Literature as History
February 16, 2017 § Leave a comment
I am reading Matthew Beaumont’s Nightwalking: A Nocturnal History of London. This nocturnal history of London was constructed through literature. He relies on everything from Geoffrey Chaucer to Charles Dickens to William Shakespeare, amongst others to reconstruct the nocturnal London, though he focuses particularly on the 16th and 17th centuries. The Amazon reviews are about what you would expect, especially the negative ones. They castigate Beaumont for writing ‘history’ using ‘literature.’ And you can see the logic here. Literature isn’t history, it’s make-believe. It’s fiction. And I can certainly hear some of my professors saying the exact same thing.
I use fiction a fair lot when teaching. I assign ‘history’ for my students to read besides the textbook, but I also make wide use of fiction. This is true both in the case of literature and film. So how is literature history, you ask?
Literature is a reflection of the time in which it is written. This is true of historical fiction and non-historical fiction. The historical fiction of our era is a reflection of our attempt to find a way through changing and complex times. It is a reaching back for something simpler (as we imagine the past to be), or for an explanation of the world through the past. Literature, like film, reflects the mood of the times, the neuroses we, as a society, carry. What fascinates, puzzles, and frustrates us. It is, in many ways it is the id to our rational ego.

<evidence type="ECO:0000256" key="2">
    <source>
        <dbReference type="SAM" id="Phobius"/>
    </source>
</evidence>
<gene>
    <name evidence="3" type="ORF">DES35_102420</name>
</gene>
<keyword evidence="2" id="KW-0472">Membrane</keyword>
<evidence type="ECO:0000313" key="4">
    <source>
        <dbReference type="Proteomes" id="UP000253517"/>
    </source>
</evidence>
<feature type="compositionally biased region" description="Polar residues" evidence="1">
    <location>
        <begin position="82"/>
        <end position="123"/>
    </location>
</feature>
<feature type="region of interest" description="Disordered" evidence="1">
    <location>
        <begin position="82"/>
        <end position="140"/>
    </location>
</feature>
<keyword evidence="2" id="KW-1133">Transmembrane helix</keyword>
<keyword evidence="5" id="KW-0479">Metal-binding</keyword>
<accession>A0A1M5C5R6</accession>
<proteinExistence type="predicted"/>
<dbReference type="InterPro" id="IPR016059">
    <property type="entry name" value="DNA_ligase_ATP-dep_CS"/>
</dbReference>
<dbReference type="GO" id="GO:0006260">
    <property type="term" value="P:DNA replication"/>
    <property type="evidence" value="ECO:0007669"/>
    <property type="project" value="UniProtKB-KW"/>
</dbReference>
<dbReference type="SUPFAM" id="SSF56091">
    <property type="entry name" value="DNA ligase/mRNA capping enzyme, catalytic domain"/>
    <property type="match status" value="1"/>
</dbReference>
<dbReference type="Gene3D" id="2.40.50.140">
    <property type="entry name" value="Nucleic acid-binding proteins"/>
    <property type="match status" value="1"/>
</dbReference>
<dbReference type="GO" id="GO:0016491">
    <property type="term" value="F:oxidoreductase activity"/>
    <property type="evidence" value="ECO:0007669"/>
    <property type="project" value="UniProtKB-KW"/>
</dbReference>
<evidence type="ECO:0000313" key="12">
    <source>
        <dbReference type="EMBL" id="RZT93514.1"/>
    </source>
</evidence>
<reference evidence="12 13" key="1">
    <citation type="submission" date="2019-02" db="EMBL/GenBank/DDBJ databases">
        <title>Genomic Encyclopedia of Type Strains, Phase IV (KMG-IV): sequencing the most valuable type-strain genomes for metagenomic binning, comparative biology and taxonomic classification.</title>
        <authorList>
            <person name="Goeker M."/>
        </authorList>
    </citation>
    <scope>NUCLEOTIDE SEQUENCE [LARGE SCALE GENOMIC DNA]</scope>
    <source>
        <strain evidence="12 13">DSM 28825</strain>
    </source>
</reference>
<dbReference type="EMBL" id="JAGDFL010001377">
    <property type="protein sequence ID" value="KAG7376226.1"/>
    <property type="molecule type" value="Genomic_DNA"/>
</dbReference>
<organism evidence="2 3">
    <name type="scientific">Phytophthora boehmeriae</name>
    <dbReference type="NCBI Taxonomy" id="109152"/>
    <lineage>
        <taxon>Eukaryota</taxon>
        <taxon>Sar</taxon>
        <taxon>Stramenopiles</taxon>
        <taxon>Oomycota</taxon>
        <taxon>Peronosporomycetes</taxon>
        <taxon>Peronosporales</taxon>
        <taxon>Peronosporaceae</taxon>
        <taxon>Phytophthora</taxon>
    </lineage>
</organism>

So Beaumont reconstructs a history of London through fiction, and in so doing, he discovers what London’s nighttime meant to writers in their time and their place in London’s past. Chaucer’s 14th century London is a very different beast from Shakespeare’s 16th and 17th century version, just as his is different from Charles Dickens’ 19th century London, which is different from Zadie Smith’s 20th and 21st century London. But each of those authors reflect the city as it was in those times and those places.
And while their stories may be fictitious, the city they are set in is not. Each of these authors takes great effort to reflect London, the London they knew, to their reader. And this is the point of using literature as an historical text. Fictitious as the stories may be, their settings are not.
And so Beaumont’s nocturnal journey through London after dark is, in fact, a history.